July1, 2011 (Reuters)
July1, 2011 (Reuters)
Morocco’s King Mohammed is widely tipped to win Friday’s referendum on a revised constitution he has offered to placate “Arab Spring” street protests, but a low voter turnout could still spur demands for bolder changes.
Morocco’s so-called “February 20” street movement has seen nowhere near the mass support of those which toppled the leaders of Tunisia and Egypt. It is calling merely for his powers to be reduced to those wielded by the British or Spanish monarchs, rather than for him to step down altogether.
The new charter explicitly grants the government executive powers, but retains the king at the helm of the army, religious authorities and the judiciary and still allows him to dissolve parliament, though not unilaterally as is the case now.
“A large ‘yes’ vote with a high abstention rate or spoiled ballots is not a great result, and the monarchy, Makhzen and (political) parties know it,” said Lise Storm, senior lecturer in Middle East politics at the University of Exeter.
The Makhzen is the royal court seen by many Moroccans as a largely unaccountable and shadowy political elite.
The 47-year-old ruler has had some success in repairing the bleak legacy of human right abuses, high illiteracy and poverty after his late father’s 38-year rule ended in 1999.
But while his personal popularity is seen swinging many voters in favour of the reforms, the margin of victory could be eroded by resentment at what is seen as a wide disparity between rich and poor, and sense of alienation from the political elite.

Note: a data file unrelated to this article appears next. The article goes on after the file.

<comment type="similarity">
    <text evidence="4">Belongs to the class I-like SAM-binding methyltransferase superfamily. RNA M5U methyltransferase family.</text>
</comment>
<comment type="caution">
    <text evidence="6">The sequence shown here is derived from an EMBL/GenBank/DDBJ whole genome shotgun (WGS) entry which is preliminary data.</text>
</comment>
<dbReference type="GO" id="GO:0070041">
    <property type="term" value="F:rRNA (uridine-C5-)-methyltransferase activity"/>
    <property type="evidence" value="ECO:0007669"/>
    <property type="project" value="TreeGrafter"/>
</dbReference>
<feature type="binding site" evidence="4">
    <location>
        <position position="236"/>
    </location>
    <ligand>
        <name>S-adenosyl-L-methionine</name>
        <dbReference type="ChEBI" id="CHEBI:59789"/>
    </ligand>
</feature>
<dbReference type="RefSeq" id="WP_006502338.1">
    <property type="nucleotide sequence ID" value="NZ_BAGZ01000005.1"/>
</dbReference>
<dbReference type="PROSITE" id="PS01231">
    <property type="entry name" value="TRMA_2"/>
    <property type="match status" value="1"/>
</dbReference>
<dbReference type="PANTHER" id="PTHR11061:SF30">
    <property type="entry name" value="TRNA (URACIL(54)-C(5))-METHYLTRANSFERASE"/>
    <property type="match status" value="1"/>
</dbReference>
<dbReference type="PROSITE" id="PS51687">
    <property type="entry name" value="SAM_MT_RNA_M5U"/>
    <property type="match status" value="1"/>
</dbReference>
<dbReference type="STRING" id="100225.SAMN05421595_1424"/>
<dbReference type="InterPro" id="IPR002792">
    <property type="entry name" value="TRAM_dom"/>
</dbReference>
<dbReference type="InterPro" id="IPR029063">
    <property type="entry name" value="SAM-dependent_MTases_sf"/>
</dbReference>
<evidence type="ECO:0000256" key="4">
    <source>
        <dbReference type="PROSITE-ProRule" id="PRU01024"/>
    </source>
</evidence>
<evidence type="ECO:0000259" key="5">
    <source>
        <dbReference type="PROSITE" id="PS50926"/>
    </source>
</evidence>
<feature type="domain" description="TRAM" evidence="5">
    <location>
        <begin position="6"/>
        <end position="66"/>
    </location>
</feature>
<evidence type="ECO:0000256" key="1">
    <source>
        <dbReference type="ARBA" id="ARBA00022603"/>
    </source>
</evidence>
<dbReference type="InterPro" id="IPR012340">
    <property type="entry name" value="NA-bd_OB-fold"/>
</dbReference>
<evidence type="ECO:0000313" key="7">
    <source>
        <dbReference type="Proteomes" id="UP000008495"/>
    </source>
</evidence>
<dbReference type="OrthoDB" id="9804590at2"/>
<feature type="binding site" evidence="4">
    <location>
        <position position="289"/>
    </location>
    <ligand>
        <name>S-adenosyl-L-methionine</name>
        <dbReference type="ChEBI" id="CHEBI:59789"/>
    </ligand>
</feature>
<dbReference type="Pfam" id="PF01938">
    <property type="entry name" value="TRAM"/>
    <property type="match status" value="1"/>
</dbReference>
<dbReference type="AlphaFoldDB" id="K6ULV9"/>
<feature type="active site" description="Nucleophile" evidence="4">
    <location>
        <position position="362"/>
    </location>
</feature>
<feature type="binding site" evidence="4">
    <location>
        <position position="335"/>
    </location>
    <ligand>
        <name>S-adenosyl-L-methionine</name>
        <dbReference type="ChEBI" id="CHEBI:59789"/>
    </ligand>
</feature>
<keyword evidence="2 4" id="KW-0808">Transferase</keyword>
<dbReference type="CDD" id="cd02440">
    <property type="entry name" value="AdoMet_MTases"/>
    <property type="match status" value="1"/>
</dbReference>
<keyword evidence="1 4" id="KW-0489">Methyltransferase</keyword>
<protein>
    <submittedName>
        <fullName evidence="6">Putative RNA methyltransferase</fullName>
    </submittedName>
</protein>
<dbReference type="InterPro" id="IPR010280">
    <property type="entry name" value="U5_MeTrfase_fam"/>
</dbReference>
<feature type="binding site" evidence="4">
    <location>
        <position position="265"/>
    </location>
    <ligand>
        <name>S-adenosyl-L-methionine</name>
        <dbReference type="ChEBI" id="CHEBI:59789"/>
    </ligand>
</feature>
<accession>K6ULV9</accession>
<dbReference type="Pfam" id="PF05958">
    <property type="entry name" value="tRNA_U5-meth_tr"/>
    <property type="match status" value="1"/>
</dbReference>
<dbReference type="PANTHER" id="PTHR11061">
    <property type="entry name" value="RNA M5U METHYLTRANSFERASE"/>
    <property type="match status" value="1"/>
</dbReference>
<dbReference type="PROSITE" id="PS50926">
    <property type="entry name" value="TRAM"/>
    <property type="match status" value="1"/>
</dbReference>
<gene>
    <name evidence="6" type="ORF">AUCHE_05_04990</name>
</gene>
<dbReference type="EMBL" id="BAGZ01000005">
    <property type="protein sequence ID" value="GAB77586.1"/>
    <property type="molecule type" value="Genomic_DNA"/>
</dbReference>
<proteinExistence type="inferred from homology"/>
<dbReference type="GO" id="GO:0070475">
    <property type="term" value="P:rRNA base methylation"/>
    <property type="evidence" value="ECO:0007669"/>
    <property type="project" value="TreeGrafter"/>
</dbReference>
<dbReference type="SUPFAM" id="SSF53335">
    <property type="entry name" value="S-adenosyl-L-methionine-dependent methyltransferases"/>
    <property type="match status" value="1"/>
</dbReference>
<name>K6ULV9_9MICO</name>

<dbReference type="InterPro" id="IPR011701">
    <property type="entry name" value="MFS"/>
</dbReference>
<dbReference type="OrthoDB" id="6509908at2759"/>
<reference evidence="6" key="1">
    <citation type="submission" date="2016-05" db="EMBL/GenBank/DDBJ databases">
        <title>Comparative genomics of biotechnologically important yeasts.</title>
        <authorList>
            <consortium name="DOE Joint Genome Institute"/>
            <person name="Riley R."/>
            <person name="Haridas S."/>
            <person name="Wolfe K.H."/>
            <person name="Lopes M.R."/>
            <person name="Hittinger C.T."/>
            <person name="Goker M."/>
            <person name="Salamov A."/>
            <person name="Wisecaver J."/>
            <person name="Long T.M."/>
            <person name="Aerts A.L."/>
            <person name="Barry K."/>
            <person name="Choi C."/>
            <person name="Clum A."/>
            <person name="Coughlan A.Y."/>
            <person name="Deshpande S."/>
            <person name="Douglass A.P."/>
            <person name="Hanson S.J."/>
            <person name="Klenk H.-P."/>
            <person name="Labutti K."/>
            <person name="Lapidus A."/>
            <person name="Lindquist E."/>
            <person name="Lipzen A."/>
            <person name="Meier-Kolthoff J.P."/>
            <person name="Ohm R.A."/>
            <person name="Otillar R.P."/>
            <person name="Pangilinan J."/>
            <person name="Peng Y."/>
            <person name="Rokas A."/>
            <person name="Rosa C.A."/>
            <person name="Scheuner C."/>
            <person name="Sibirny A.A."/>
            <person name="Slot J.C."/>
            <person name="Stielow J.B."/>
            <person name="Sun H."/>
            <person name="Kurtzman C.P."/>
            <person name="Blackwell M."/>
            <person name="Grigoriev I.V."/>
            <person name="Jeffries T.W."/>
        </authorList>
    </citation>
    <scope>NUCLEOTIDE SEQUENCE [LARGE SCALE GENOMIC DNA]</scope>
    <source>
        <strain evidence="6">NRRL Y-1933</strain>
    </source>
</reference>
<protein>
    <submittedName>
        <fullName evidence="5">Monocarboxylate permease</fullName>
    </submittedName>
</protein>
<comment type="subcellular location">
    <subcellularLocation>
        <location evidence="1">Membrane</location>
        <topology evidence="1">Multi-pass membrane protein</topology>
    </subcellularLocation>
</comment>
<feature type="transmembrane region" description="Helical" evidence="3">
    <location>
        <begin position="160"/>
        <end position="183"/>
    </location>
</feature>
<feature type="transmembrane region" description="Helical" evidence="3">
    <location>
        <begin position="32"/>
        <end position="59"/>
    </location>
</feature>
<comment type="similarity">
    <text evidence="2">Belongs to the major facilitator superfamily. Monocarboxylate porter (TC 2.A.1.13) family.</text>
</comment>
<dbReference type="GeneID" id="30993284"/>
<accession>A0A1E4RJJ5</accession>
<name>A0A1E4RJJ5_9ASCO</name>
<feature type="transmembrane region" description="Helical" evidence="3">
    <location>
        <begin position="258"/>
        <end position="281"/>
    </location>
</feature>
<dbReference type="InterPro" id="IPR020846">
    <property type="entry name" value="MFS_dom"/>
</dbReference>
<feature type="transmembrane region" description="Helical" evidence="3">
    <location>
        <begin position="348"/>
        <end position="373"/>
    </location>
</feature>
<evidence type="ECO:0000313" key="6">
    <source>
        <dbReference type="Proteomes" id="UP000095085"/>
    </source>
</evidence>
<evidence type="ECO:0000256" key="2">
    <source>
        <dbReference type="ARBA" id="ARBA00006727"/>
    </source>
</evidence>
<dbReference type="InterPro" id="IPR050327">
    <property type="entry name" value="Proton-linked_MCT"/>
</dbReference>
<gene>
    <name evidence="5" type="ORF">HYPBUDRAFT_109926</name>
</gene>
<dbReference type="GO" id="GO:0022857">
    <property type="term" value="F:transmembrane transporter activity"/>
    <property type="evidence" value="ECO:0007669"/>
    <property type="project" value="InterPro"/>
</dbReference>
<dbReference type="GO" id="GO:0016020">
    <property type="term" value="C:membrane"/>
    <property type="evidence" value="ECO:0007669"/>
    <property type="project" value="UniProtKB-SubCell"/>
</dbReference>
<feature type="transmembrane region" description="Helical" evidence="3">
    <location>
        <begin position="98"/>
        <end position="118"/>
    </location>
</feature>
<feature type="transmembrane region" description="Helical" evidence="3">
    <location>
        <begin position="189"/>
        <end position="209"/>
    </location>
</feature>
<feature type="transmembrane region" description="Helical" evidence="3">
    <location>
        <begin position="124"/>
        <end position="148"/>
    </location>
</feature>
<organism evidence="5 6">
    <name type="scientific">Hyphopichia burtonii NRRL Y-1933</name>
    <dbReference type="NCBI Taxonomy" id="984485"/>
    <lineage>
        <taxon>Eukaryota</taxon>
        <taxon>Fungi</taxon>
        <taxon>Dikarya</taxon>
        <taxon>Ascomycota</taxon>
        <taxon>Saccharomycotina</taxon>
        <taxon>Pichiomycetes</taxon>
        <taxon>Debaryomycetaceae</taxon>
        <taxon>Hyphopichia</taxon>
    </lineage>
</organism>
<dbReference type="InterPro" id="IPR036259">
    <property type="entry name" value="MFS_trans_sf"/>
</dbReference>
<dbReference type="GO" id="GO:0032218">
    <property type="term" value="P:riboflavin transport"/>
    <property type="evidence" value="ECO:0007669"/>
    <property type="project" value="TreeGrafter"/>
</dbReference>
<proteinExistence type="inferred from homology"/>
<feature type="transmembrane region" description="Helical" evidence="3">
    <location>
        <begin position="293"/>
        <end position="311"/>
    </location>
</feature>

Results of an online poll conducted by independent portal Lakome.com showed 53 percent of 43,800 participants saying they would boycott the referendum. The vast bulk of the rest said they would vote in favour, but such a low turnout would raise questions over the credibility of the exercise.
Tens of thousands have protested since the king unveiled the proposals this month, saying they do not go far enough and that the referendum timing has not allowed Moroccans — almost half of whom are illiterate — the time to study them.
“How can I not vote when they gave me this?” Youssef, a caretaker in an office building in Rabat as he pulled out the campaign T-shirt of the camp backing the revisions.
“(But) we need another 50 years before people understand how a constitution can change public governance,” he said of the bafflement felt by many Moroccans at a vote which for many equates to a vote for or against the king.
The “February 20” movement has brought together Islamists bent on setting up an Islamic caliphate and secular left-wing activists focusing on what they see is rising levels of graft.
They say they will continue their common fight for a system of parliamentary monarchy and a more radical reduction in the powers of the king, who they say will remain solidly in charge.
“We reject what has been offered,” said Najib Chawki, one of the coordinators of a movement which has no formal leadership.
“It still leaves a sole player in the field.”